GFDL - Geophysical Fluid Dynamics Laboratory

Increase in Atlantic Hurricane Numbers Likely Due to Improvements in Monitoring

Records of Atlantic hurricanes seem to show an increase in storm
frequency since the late 19th century, but research published this week
reveals that the increase in tropical storm and hurricane numbers is
likely due to better observations of short-lived storms.   Improvements
in observational tools and analysis techniques have resulted in more
complete storm monitoring and recording systems. 

A sampling methodology developed by GFDL scientists Gabriel Vecchi and Thomas Knutson takes
into account the possibility of “missing” storms not measured by ships
over the open Atlantic Ocean.  Previously published research by Vecchi
and Knutson (2008, Journal of Climate)
demonstrated that a substantial number of storms would not have been
observed or recorded during the era  when satellites were not available,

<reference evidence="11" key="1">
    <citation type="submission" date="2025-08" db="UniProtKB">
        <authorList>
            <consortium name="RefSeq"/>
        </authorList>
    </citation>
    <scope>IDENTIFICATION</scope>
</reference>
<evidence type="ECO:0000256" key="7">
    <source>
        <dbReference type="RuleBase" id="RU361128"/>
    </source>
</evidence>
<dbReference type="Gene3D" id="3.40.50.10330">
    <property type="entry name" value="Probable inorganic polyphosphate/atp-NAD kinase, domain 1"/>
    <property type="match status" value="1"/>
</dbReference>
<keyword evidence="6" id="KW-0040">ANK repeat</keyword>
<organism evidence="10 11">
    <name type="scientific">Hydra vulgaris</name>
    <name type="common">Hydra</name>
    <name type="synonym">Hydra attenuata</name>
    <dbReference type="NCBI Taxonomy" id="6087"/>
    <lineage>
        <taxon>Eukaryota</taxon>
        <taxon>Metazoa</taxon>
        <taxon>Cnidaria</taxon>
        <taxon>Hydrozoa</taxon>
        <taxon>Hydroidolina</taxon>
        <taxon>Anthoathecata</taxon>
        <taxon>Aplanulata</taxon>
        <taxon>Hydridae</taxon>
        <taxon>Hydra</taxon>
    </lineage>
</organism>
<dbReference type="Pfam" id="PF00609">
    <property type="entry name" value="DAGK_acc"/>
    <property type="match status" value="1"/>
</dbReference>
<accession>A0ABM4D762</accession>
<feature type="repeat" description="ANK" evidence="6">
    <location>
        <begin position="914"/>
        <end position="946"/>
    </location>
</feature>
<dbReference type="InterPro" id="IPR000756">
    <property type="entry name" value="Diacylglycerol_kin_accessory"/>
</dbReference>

and ships were used to record storms (from the late 1800s through the

In this new study, lead author Chris Landsea (NOAA?s National Weather
Service), coauthors Vecchi, Knutson, and Lennart Bengtsson (University
of Reading, UK), analyzed the increase in storm frequency since the 19th
century and show that any increase arises mainly from very short-lived
storms.  Moderate duration storms (lasting more than two days) have not
shown a long-term increase.  The increase in very short-lived storms is
likely due to enhanced monitoring, the authors conclude. 

The resulting time series, with the very short-lived cyclones removed
and estimated number of missed longer-lived cyclones added in, shows no
significant long-term trend.  Although there is no significant increase
in tropical cyclone frequency, their paper, “Impact of Duration
Thresholds on Atlantic Cyclone Counts” (in American Meteorological
Society?s Journal of Climate) does not consider the possible changes in
hurricane strength that may occur in the future, due to global warming. 

Coauthors Gabriel Vecchi and Thomas Knutson discuss this research in an audio podcast.  See a related web page with more information on Historical Changes in Atlantic Hurricane and Tropical Storms.